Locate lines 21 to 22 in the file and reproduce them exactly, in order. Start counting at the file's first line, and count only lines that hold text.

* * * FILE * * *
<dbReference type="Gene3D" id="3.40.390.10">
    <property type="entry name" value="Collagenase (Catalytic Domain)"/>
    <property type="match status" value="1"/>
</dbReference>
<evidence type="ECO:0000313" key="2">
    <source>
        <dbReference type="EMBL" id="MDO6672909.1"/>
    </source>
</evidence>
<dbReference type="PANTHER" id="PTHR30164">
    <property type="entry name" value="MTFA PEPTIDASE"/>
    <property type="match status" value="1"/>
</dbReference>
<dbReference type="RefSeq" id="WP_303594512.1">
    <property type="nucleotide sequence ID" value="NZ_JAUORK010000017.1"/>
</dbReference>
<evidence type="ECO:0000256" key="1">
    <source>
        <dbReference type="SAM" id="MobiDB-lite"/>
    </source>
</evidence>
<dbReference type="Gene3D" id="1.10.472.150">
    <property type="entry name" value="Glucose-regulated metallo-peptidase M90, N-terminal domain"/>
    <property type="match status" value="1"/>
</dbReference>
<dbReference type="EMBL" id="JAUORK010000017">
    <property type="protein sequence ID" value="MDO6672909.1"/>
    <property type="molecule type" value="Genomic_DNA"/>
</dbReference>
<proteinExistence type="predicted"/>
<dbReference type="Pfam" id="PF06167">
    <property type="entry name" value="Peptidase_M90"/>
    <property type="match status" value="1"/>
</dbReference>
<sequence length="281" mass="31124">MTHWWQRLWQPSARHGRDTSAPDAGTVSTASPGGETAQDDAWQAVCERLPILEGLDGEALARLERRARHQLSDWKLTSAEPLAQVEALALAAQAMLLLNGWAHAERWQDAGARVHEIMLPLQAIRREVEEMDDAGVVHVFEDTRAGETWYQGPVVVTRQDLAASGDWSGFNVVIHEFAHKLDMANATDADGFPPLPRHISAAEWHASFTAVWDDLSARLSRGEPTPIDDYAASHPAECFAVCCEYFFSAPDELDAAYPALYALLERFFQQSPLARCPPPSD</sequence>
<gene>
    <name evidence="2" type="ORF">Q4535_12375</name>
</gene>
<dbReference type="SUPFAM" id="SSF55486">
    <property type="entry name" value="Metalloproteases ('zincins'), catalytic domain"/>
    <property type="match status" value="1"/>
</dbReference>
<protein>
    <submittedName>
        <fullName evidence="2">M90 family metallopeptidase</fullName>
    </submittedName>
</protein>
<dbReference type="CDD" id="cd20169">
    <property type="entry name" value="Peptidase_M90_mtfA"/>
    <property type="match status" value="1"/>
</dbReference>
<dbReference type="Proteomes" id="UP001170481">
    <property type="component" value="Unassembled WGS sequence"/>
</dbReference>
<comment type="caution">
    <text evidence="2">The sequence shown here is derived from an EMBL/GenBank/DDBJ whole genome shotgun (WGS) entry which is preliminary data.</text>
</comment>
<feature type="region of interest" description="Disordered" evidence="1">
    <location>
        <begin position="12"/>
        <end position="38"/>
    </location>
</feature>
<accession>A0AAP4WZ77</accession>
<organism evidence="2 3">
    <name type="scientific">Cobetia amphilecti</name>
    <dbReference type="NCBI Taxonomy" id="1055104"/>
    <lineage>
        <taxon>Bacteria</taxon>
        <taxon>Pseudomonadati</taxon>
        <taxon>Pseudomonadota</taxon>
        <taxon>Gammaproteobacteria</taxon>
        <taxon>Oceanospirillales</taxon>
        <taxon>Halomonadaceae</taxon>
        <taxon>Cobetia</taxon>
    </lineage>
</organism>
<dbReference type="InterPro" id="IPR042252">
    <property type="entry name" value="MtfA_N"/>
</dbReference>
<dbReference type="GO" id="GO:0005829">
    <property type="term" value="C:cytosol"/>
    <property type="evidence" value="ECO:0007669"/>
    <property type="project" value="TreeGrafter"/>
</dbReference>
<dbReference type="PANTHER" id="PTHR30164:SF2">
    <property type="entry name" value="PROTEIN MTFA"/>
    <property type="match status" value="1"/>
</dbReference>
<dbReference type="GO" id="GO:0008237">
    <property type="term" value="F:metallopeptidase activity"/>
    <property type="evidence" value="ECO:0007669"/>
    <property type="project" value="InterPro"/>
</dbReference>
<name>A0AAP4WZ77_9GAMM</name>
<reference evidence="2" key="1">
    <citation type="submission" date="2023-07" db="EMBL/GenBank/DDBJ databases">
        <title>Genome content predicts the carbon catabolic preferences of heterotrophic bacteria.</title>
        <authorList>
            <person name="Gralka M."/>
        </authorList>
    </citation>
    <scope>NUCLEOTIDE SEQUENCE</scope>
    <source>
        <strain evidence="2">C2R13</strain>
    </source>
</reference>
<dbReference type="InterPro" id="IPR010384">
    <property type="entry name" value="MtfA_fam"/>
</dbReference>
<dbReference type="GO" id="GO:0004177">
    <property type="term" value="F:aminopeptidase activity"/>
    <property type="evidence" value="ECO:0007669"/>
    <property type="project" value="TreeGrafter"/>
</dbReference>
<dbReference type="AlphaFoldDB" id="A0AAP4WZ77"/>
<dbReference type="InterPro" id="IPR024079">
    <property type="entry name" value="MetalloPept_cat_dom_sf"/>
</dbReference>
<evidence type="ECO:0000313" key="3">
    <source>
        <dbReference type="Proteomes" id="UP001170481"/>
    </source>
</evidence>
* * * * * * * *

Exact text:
</evidence>
<dbReference type="Gene3D" id="1.10.472.150">